This is why we do what we do. Isn’t it?
Isn’t this a major part of our task? Create students that are informed and thoughtful citizens as they enrich their communities, state, nation, world, and themselves? Develop active engaged citizens
that collaborate, contribute, compromise, and participate as an active member of a community?
Voting is essential piece of participatory democracy. Without this sort of input from actual citizens, seriously . . . what’s the point? And the various founding documents and historical interpretations of those documents define what the voting / election process looks like. One ugly piece of American history is that many times, those interpretations excluded huge swaths of citizens from that process.
That is why Voting Rights Act of 1965 was so powerful. Important. Necessary.
Why was it needed?
Presented by the Constitutional Rights Foundation, my #NCSS14 session two focused on ways to engage students directly with actual issues in their communities through direct civic action.
They suggest that you can turn your government classroom into a hands-on civics lab to teach the workings of government by empowering students.
They shared about their Civics Action Project, a Read more
If you haven’t already figured it out, I can be a bit of a cynic. And becoming more so as the last ads of the campaign cycle through. (I’m looking at you Kansas Governor Brownback. Seriously? You’re running this ad?)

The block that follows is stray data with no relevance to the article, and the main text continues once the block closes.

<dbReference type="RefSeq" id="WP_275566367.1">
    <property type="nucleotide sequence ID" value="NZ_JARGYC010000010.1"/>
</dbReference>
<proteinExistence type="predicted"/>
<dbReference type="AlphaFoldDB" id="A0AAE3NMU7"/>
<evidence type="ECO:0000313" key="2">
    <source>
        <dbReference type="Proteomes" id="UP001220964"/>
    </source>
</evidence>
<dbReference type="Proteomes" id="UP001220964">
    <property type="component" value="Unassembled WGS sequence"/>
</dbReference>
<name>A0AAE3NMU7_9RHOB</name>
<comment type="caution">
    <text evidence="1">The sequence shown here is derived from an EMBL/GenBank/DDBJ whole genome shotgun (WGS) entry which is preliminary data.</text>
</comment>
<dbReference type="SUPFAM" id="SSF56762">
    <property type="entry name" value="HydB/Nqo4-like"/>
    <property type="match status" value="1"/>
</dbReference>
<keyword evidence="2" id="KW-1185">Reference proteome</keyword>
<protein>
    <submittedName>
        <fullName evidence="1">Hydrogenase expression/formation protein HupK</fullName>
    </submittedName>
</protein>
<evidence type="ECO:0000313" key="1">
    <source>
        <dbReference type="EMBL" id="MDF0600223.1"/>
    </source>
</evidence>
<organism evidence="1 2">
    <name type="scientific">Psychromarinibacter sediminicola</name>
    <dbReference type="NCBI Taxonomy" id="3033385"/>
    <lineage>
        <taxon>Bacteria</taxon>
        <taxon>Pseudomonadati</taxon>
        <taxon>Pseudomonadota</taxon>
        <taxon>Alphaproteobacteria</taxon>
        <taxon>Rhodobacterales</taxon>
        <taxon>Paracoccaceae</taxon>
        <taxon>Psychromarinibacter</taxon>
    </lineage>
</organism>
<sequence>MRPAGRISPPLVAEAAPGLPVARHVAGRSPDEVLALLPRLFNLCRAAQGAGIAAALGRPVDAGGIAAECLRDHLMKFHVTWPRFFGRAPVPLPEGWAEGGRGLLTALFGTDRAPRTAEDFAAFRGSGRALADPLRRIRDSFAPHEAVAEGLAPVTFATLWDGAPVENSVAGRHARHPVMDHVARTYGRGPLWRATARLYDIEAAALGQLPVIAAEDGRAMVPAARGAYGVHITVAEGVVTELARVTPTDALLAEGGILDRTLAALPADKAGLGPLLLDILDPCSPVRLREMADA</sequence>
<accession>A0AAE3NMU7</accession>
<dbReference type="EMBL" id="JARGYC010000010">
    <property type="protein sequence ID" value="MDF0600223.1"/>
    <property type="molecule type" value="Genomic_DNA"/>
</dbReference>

But I’m a firm believer that one of the most important duties we have as US citizens is to vote. In every election. Dogcatcher to president. So next Tuesday is already on my calendar. The sad thing is that many of us won’t be voting next week. Typical turnout for midterm elections is around 40%. And I thing that at least some of that has to do with a lack of information.
Where do I vote? When are voting hours? Sad to say but I still hear questions such Who’s running?
To help solve some of the confusion the Voting Information Project (VIP), developed by The Pew Charitable Trusts, Google, and election officials nationwide, is offering tools that give voters access to the customized information they need to cast a ballot on or before Election Day.
The widget below comes from the VIP. Get your own embed code here. Get the WordPress code here.
And help get people to where they belong next Tuesday.
(Need a few more election tools? Head here for a quick list.)
Many of you have asked for specific resources that focus on the upcoming mid-term elections. Hopefully this quick list of tools will help:
“Sorting out the truth in politics”
Access. Analyze. Act
Discover the power of social media while promoting your students’ civic engagement
CNN Election Center
Monitoring the factual accuracy of what is said by major U.S. political players
FactCheck’s educator’s page
Who’s buying your politician?
Originally designed for the 2008 election, this site does a great job breaking down election data
Tracks political polls for U.S. federal elections
Yahoo Political Dashboard
Same thing, just from Yahoo
HuffPost Election Center
Great charts and graphs
Talking Points Memo Poll Tracker
All Sides Election Center
Sweet site that provides news / commentary from left, center, right perspectives
VoteSmart / VoteEasy
How to vote and who you should vote for
C-Span’s Election Classroom
Center for Action Civics
Student News Daily
It’s not what you think. Though I suppose that it is possible that a social studies class could, well . . . be not very good. I’m not talking about history classrooms where learning goes to die. I’m talking about a class that encourages high levels of thinking, connects emotion with content, allows for physical movement, and forces kids to make choices.
I’m talking about Things That Suck. Read more